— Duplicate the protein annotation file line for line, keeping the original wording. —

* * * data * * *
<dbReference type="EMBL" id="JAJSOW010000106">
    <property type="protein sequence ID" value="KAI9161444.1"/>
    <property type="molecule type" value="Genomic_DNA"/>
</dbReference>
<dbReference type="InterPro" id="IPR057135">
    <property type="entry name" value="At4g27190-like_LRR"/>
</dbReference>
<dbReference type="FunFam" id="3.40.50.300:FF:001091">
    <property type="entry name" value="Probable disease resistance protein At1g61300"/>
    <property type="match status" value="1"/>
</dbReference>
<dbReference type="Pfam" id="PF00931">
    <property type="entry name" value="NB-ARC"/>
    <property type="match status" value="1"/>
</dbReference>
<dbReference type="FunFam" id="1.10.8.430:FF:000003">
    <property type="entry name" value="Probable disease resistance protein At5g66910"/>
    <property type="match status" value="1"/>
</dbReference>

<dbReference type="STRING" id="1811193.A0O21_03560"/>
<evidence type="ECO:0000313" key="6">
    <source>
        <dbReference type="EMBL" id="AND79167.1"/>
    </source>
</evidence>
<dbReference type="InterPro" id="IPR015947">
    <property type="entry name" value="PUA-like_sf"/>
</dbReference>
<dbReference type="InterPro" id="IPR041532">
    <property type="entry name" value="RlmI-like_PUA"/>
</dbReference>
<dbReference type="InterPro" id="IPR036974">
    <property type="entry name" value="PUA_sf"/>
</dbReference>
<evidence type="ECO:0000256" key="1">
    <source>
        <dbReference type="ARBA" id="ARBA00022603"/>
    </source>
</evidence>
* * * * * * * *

<dbReference type="EMBL" id="JAJSOW010000106">
    <property type="protein sequence ID" value="KAI9161444.1"/>
    <property type="molecule type" value="Genomic_DNA"/>
</dbReference>
<dbReference type="InterPro" id="IPR057135">
    <property type="entry name" value="At4g27190-like_LRR"/>
</dbReference>
<dbReference type="FunFam" id="3.40.50.300:FF:001091">
    <property type="entry name" value="Probable disease resistance protein At1g61300"/>
    <property type="match status" value="1"/>
</dbReference>
<dbReference type="Pfam" id="PF00931">
    <property type="entry name" value="NB-ARC"/>
    <property type="match status" value="1"/>
</dbReference>
<dbReference type="FunFam" id="1.10.8.430:FF:000003">
    <property type="entry name" value="Probable disease resistance protein At5g66910"/>
    <property type="match status" value="1"/>
</dbReference>

<dbReference type="STRING" id="1811193.A0O21_03560"/>
<evidence type="ECO:0000313" key="6">
    <source>
        <dbReference type="EMBL" id="AND79167.1"/>
    </source>
</evidence>
<dbReference type="InterPro" id="IPR015947">
    <property type="entry name" value="PUA-like_sf"/>
</dbReference>
<dbReference type="InterPro" id="IPR041532">
    <property type="entry name" value="RlmI-like_PUA"/>
</dbReference>
<dbReference type="InterPro" id="IPR036974">
    <property type="entry name" value="PUA_sf"/>
</dbReference>
<evidence type="ECO:0000256" key="1">
    <source>
        <dbReference type="ARBA" id="ARBA00022603"/>
    </source>
</evidence>